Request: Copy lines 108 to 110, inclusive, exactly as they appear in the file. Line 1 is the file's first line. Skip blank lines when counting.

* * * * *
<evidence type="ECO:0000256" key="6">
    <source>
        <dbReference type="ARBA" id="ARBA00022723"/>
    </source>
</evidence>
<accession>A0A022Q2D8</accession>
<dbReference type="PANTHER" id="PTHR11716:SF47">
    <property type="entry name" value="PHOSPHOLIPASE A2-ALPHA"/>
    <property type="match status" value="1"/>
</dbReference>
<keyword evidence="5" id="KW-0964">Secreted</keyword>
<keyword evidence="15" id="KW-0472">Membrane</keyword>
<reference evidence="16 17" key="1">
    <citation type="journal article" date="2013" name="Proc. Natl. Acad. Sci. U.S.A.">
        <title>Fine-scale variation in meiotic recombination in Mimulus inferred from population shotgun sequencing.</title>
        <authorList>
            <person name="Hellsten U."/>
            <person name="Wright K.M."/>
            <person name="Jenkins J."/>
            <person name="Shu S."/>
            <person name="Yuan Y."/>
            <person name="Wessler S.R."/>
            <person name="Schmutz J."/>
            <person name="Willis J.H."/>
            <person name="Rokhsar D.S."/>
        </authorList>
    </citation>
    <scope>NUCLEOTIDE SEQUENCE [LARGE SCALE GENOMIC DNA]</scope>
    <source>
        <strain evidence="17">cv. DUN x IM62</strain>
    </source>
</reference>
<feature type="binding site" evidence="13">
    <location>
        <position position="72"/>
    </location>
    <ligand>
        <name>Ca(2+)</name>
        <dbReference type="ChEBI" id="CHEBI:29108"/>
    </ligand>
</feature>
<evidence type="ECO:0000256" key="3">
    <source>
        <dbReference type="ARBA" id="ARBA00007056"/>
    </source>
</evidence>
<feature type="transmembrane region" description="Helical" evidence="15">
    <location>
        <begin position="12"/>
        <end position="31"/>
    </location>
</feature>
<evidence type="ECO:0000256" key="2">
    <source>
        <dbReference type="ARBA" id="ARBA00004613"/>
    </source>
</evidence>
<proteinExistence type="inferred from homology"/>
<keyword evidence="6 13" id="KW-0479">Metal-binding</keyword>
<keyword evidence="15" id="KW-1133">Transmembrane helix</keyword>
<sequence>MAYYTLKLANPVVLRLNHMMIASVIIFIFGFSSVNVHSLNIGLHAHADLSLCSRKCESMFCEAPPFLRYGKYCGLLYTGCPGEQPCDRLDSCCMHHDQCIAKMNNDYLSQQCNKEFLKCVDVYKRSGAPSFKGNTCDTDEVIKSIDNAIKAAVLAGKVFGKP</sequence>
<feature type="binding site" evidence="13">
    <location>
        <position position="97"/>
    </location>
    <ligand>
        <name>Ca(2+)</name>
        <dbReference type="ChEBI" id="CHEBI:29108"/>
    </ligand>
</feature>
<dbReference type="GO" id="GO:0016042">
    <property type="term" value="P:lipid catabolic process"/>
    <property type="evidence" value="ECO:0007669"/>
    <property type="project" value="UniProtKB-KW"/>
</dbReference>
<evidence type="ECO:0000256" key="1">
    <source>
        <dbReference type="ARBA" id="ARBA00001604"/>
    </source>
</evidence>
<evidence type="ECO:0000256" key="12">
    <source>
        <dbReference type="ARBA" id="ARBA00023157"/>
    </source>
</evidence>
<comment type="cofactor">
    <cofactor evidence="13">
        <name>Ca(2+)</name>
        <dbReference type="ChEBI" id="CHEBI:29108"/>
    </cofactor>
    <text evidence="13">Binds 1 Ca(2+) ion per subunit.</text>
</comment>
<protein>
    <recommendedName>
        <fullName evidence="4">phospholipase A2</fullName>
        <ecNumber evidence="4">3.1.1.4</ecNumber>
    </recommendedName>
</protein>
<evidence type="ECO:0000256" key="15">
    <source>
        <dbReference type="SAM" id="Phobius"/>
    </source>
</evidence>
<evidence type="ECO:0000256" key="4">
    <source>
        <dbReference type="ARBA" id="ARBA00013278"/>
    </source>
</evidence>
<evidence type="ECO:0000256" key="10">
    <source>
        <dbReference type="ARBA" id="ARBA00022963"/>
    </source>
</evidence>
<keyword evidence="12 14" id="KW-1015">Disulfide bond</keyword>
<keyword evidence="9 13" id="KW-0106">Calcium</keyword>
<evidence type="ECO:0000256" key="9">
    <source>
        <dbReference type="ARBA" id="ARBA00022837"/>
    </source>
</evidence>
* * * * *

</evidence>
<evidence type="ECO:0000256" key="10">
    <source>